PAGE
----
A micrograph of one of Jef Boeke's yeast strains with a partially synthetic genome (Credit: Yu Zhao, NYU Langone Health)

Ful­ly syn­thet­ic genome nears com­ple­tion in a step to­ward un­rav­el­ing ge­net­ic mys­ter­ies

An in­ter­na­tion­al ef­fort to cre­ate yeast cells with a ful­ly syn­thet­ic genome is near­ing com­ple­tion, with the even­tu­al aim of un­rav­el­ing the mys­ter­ies of genomes and ush­er­ing in a tool for pro­duc­ing com­plex med­i­cines.

Sci­en­tists hope to cre­ate the syn­thet­ic or­gan­ism by stitch­ing to­geth­er small pieces of DNA in­to ar­ti­fi­cial chro­mo­somes and trim­ming out some ge­net­ic fat in the process.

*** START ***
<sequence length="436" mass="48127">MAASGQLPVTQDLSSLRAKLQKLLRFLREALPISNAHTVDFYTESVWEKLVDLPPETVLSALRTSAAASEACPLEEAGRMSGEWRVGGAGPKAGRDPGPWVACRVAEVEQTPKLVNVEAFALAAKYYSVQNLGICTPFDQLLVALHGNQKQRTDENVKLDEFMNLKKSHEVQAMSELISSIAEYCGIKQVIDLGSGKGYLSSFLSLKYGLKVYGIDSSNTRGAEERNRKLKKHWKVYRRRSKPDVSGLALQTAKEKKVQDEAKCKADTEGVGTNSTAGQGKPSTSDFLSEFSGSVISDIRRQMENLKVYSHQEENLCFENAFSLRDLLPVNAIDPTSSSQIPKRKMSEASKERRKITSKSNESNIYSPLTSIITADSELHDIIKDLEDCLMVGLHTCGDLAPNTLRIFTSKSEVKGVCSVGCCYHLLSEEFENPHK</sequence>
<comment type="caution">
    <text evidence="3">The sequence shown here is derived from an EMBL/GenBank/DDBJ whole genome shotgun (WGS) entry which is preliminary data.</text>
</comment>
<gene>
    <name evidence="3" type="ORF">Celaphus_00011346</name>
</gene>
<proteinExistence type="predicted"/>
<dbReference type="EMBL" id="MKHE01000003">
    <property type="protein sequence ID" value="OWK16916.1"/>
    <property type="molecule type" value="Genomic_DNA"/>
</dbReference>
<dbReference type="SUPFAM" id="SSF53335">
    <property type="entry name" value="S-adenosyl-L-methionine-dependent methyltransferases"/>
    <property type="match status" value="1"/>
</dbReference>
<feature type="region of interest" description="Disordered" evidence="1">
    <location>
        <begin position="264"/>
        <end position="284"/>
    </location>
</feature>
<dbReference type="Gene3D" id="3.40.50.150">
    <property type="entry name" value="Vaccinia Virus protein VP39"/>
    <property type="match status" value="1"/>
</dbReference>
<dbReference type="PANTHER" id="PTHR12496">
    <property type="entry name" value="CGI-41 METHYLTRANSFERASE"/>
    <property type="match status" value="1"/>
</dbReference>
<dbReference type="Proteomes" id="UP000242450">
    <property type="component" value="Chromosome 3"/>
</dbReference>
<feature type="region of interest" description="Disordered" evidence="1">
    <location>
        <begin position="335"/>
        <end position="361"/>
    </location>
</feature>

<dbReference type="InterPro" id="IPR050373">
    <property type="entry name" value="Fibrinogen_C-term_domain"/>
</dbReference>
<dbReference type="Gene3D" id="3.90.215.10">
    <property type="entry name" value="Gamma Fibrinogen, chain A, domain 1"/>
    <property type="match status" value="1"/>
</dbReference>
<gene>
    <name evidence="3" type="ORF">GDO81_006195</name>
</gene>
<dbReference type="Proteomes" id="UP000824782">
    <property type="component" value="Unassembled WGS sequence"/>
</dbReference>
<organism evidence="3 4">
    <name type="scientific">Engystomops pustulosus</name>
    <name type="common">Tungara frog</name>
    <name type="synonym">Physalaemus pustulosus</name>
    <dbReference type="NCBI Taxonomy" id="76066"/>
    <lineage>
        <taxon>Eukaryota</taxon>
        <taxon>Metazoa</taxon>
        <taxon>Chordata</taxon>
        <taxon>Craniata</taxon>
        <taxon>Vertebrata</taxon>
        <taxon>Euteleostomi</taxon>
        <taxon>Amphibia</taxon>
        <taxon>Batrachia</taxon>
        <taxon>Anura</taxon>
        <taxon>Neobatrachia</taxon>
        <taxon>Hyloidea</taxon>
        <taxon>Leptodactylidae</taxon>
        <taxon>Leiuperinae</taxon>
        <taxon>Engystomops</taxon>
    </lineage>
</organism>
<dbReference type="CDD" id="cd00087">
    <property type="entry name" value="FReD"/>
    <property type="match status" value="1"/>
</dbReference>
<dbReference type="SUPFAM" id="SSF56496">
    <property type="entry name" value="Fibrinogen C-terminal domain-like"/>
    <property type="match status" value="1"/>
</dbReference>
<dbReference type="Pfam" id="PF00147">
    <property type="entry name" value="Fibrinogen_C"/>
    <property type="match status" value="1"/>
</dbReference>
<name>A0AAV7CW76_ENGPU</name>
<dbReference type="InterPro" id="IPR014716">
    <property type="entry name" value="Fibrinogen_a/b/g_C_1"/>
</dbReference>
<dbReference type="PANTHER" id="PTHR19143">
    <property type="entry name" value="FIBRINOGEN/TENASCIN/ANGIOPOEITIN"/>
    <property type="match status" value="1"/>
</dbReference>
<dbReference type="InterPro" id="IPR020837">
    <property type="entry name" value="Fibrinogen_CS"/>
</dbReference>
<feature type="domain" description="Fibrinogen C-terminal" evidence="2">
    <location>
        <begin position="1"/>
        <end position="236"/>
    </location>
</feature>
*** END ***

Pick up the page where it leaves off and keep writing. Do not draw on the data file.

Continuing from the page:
The Syn­thet­ic Yeast Genome Project — ab­bre­vi­at­ed Sc2.0 — dates back more than 15 years. Now, in the con­sor­tium’s biggest up­date since re­veal­ing five syn­thet­ic chro­mo­somes in 2017, its sci­en­tists pub­lished 10 pa­pers de­scrib­ing the cre­ation of most of the re­main­ing chro­mo­somes, along with a whol­ly new one that does not ex­ist in na­ture.

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